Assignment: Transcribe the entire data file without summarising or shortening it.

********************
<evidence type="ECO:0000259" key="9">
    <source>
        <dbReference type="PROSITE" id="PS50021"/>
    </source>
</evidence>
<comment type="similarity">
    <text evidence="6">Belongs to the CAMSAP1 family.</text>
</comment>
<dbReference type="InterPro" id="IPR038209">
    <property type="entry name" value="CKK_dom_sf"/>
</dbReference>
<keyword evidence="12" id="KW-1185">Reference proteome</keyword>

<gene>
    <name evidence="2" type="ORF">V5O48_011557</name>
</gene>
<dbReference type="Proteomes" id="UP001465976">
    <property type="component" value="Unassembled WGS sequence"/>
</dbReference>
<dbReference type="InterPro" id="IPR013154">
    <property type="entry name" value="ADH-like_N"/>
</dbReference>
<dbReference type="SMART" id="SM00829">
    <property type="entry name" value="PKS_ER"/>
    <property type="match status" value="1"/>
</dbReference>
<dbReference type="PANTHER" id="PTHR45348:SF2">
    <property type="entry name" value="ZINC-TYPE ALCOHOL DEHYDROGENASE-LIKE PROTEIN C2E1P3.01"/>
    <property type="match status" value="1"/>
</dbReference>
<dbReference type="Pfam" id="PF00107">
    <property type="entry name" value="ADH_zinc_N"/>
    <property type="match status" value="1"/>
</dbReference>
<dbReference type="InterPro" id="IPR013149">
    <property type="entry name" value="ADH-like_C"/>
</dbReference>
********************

<evidence type="ECO:0000259" key="9">
    <source>
        <dbReference type="PROSITE" id="PS50021"/>
    </source>
</evidence>
<comment type="similarity">
    <text evidence="6">Belongs to the CAMSAP1 family.</text>
</comment>
<dbReference type="InterPro" id="IPR038209">
    <property type="entry name" value="CKK_dom_sf"/>
</dbReference>
<keyword evidence="12" id="KW-1185">Reference proteome</keyword>

<gene>
    <name evidence="2" type="ORF">V5O48_011557</name>
</gene>
<dbReference type="Proteomes" id="UP001465976">
    <property type="component" value="Unassembled WGS sequence"/>
</dbReference>
<dbReference type="InterPro" id="IPR013154">
    <property type="entry name" value="ADH-like_N"/>
</dbReference>
<dbReference type="SMART" id="SM00829">
    <property type="entry name" value="PKS_ER"/>
    <property type="match status" value="1"/>
</dbReference>
<dbReference type="PANTHER" id="PTHR45348:SF2">
    <property type="entry name" value="ZINC-TYPE ALCOHOL DEHYDROGENASE-LIKE PROTEIN C2E1P3.01"/>
    <property type="match status" value="1"/>
</dbReference>
<dbReference type="Pfam" id="PF00107">
    <property type="entry name" value="ADH_zinc_N"/>
    <property type="match status" value="1"/>
</dbReference>
<dbReference type="InterPro" id="IPR013149">
    <property type="entry name" value="ADH-like_C"/>
</dbReference>